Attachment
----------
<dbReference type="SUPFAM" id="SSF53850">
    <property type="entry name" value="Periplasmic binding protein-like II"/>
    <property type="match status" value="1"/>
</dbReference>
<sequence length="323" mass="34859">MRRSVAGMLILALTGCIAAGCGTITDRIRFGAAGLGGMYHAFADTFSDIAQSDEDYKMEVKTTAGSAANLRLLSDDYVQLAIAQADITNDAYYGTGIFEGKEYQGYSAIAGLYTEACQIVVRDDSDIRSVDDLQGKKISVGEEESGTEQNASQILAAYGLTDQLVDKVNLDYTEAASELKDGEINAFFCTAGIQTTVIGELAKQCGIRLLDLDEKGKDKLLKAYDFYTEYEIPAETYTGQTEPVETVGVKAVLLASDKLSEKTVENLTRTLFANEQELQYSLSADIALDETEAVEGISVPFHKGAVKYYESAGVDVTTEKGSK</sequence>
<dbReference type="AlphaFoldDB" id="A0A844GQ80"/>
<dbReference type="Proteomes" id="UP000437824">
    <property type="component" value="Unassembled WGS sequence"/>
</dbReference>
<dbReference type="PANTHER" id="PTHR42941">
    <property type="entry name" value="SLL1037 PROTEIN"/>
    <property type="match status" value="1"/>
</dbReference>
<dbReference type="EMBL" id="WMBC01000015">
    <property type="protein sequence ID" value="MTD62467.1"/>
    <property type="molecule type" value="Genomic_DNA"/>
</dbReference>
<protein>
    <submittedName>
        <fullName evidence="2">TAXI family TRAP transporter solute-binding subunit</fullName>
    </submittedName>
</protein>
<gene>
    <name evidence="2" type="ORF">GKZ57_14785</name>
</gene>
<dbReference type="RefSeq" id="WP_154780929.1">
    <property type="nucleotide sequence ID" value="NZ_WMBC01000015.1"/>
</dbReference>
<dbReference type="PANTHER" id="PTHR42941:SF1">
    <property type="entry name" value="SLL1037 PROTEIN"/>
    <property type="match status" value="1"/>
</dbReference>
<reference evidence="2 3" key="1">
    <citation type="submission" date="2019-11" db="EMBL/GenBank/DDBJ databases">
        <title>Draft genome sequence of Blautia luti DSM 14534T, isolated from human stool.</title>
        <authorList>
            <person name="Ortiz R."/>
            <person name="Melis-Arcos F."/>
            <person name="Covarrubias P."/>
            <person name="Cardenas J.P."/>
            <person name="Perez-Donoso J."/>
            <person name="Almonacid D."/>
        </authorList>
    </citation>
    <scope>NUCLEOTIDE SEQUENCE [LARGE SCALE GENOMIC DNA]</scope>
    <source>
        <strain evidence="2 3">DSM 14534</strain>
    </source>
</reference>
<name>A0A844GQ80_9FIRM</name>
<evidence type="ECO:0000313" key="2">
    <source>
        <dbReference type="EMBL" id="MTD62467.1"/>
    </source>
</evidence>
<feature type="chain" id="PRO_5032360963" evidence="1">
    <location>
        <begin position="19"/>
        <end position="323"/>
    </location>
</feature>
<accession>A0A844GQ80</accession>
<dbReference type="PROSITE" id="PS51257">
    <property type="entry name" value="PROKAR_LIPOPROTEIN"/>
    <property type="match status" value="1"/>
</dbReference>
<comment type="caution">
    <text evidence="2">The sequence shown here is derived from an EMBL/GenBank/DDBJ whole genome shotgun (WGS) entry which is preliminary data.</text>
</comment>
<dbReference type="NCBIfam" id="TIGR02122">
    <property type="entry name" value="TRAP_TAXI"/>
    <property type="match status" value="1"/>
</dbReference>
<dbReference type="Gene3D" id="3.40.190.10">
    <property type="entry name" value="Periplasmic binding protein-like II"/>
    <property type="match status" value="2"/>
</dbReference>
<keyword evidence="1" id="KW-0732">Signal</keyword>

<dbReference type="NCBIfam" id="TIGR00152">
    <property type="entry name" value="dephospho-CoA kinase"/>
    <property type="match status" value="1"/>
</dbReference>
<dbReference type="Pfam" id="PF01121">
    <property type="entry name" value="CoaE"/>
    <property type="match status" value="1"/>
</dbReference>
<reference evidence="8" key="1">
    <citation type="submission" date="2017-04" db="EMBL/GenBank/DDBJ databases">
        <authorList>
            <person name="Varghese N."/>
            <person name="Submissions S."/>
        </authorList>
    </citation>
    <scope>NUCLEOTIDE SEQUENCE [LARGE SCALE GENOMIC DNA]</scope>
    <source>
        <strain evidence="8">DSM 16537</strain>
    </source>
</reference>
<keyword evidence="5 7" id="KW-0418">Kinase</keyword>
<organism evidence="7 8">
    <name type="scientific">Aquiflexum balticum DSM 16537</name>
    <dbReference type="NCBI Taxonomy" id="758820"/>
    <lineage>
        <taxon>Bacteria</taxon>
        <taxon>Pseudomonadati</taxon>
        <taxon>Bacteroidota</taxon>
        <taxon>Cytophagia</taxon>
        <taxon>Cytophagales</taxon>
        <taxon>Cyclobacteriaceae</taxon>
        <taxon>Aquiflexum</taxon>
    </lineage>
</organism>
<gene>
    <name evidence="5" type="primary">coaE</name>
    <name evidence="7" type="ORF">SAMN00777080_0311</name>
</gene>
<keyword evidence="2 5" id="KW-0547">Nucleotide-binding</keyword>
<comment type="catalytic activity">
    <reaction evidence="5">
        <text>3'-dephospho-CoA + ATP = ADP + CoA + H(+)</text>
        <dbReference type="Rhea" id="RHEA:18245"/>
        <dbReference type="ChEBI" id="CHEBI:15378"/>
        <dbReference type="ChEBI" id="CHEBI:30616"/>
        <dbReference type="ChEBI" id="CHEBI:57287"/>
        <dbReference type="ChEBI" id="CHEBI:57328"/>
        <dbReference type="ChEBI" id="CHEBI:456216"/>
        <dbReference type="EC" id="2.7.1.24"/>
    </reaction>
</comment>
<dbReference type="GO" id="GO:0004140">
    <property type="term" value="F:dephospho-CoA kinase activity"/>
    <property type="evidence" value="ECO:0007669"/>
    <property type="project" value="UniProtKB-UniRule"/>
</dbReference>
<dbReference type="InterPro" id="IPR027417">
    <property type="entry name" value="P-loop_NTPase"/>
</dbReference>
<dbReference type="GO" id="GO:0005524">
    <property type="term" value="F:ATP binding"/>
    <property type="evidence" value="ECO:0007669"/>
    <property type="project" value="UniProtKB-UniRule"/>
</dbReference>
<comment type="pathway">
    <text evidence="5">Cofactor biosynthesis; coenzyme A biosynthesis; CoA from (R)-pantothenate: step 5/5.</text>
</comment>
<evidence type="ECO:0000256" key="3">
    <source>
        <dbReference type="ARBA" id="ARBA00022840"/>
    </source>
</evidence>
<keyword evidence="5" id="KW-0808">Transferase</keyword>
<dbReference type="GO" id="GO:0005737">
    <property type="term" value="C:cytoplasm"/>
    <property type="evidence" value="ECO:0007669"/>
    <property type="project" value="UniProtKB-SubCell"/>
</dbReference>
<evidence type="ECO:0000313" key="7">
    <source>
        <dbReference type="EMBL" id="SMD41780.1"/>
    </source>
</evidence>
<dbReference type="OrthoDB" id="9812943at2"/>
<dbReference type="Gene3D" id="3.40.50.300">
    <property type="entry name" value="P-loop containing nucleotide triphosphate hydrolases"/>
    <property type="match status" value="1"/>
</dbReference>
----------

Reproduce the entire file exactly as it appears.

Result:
<dbReference type="SUPFAM" id="SSF53850">
    <property type="entry name" value="Periplasmic binding protein-like II"/>
    <property type="match status" value="1"/>
</dbReference>
<sequence length="323" mass="34859">MRRSVAGMLILALTGCIAAGCGTITDRIRFGAAGLGGMYHAFADTFSDIAQSDEDYKMEVKTTAGSAANLRLLSDDYVQLAIAQADITNDAYYGTGIFEGKEYQGYSAIAGLYTEACQIVVRDDSDIRSVDDLQGKKISVGEEESGTEQNASQILAAYGLTDQLVDKVNLDYTEAASELKDGEINAFFCTAGIQTTVIGELAKQCGIRLLDLDEKGKDKLLKAYDFYTEYEIPAETYTGQTEPVETVGVKAVLLASDKLSEKTVENLTRTLFANEQELQYSLSADIALDETEAVEGISVPFHKGAVKYYESAGVDVTTEKGSK</sequence>
<dbReference type="AlphaFoldDB" id="A0A844GQ80"/>
<dbReference type="Proteomes" id="UP000437824">
    <property type="component" value="Unassembled WGS sequence"/>
</dbReference>
<dbReference type="PANTHER" id="PTHR42941">
    <property type="entry name" value="SLL1037 PROTEIN"/>
    <property type="match status" value="1"/>
</dbReference>
<dbReference type="EMBL" id="WMBC01000015">
    <property type="protein sequence ID" value="MTD62467.1"/>
    <property type="molecule type" value="Genomic_DNA"/>
</dbReference>
<protein>
    <submittedName>
        <fullName evidence="2">TAXI family TRAP transporter solute-binding subunit</fullName>
    </submittedName>
</protein>
<gene>
    <name evidence="2" type="ORF">GKZ57_14785</name>
</gene>
<dbReference type="RefSeq" id="WP_154780929.1">
    <property type="nucleotide sequence ID" value="NZ_WMBC01000015.1"/>
</dbReference>
<dbReference type="PANTHER" id="PTHR42941:SF1">
    <property type="entry name" value="SLL1037 PROTEIN"/>
    <property type="match status" value="1"/>
</dbReference>
<reference evidence="2 3" key="1">
    <citation type="submission" date="2019-11" db="EMBL/GenBank/DDBJ databases">
        <title>Draft genome sequence of Blautia luti DSM 14534T, isolated from human stool.</title>
        <authorList>
            <person name="Ortiz R."/>
            <person name="Melis-Arcos F."/>
            <person name="Covarrubias P."/>
            <person name="Cardenas J.P."/>
            <person name="Perez-Donoso J."/>
            <person name="Almonacid D."/>
        </authorList>
    </citation>
    <scope>NUCLEOTIDE SEQUENCE [LARGE SCALE GENOMIC DNA]</scope>
    <source>
        <strain evidence="2 3">DSM 14534</strain>
    </source>
</reference>
<name>A0A844GQ80_9FIRM</name>
<evidence type="ECO:0000313" key="2">
    <source>
        <dbReference type="EMBL" id="MTD62467.1"/>
    </source>
</evidence>
<feature type="chain" id="PRO_5032360963" evidence="1">
    <location>
        <begin position="19"/>
        <end position="323"/>
    </location>
</feature>
<accession>A0A844GQ80</accession>
<dbReference type="PROSITE" id="PS51257">
    <property type="entry name" value="PROKAR_LIPOPROTEIN"/>
    <property type="match status" value="1"/>
</dbReference>
<comment type="caution">
    <text evidence="2">The sequence shown here is derived from an EMBL/GenBank/DDBJ whole genome shotgun (WGS) entry which is preliminary data.</text>
</comment>
<dbReference type="NCBIfam" id="TIGR02122">
    <property type="entry name" value="TRAP_TAXI"/>
    <property type="match status" value="1"/>
</dbReference>
<dbReference type="Gene3D" id="3.40.190.10">
    <property type="entry name" value="Periplasmic binding protein-like II"/>
    <property type="match status" value="2"/>
</dbReference>
<keyword evidence="1" id="KW-0732">Signal</keyword>

<dbReference type="NCBIfam" id="TIGR00152">
    <property type="entry name" value="dephospho-CoA kinase"/>
    <property type="match status" value="1"/>
</dbReference>
<dbReference type="Pfam" id="PF01121">
    <property type="entry name" value="CoaE"/>
    <property type="match status" value="1"/>
</dbReference>
<reference evidence="8" key="1">
    <citation type="submission" date="2017-04" db="EMBL/GenBank/DDBJ databases">
        <authorList>
            <person name="Varghese N."/>
            <person name="Submissions S."/>
        </authorList>
    </citation>
    <scope>NUCLEOTIDE SEQUENCE [LARGE SCALE GENOMIC DNA]</scope>
    <source>
        <strain evidence="8">DSM 16537</strain>
    </source>
</reference>
<keyword evidence="5 7" id="KW-0418">Kinase</keyword>
<organism evidence="7 8">
    <name type="scientific">Aquiflexum balticum DSM 16537</name>
    <dbReference type="NCBI Taxonomy" id="758820"/>
    <lineage>
        <taxon>Bacteria</taxon>
        <taxon>Pseudomonadati</taxon>
        <taxon>Bacteroidota</taxon>
        <taxon>Cytophagia</taxon>
        <taxon>Cytophagales</taxon>
        <taxon>Cyclobacteriaceae</taxon>
        <taxon>Aquiflexum</taxon>
    </lineage>
</organism>
<gene>
    <name evidence="5" type="primary">coaE</name>
    <name evidence="7" type="ORF">SAMN00777080_0311</name>
</gene>
<keyword evidence="2 5" id="KW-0547">Nucleotide-binding</keyword>
<comment type="catalytic activity">
    <reaction evidence="5">
        <text>3'-dephospho-CoA + ATP = ADP + CoA + H(+)</text>
        <dbReference type="Rhea" id="RHEA:18245"/>
        <dbReference type="ChEBI" id="CHEBI:15378"/>
        <dbReference type="ChEBI" id="CHEBI:30616"/>
        <dbReference type="ChEBI" id="CHEBI:57287"/>
        <dbReference type="ChEBI" id="CHEBI:57328"/>
        <dbReference type="ChEBI" id="CHEBI:456216"/>
        <dbReference type="EC" id="2.7.1.24"/>
    </reaction>
</comment>
<dbReference type="GO" id="GO:0004140">
    <property type="term" value="F:dephospho-CoA kinase activity"/>
    <property type="evidence" value="ECO:0007669"/>
    <property type="project" value="UniProtKB-UniRule"/>
</dbReference>
<dbReference type="InterPro" id="IPR027417">
    <property type="entry name" value="P-loop_NTPase"/>
</dbReference>
<dbReference type="GO" id="GO:0005524">
    <property type="term" value="F:ATP binding"/>
    <property type="evidence" value="ECO:0007669"/>
    <property type="project" value="UniProtKB-UniRule"/>
</dbReference>
<comment type="pathway">
    <text evidence="5">Cofactor biosynthesis; coenzyme A biosynthesis; CoA from (R)-pantothenate: step 5/5.</text>
</comment>
<evidence type="ECO:0000256" key="3">
    <source>
        <dbReference type="ARBA" id="ARBA00022840"/>
    </source>
</evidence>
<keyword evidence="5" id="KW-0808">Transferase</keyword>
<dbReference type="GO" id="GO:0005737">
    <property type="term" value="C:cytoplasm"/>
    <property type="evidence" value="ECO:0007669"/>
    <property type="project" value="UniProtKB-SubCell"/>
</dbReference>
<evidence type="ECO:0000313" key="7">
    <source>
        <dbReference type="EMBL" id="SMD41780.1"/>
    </source>
</evidence>
<dbReference type="OrthoDB" id="9812943at2"/>
<dbReference type="Gene3D" id="3.40.50.300">
    <property type="entry name" value="P-loop containing nucleotide triphosphate hydrolases"/>
    <property type="match status" value="1"/>
</dbReference>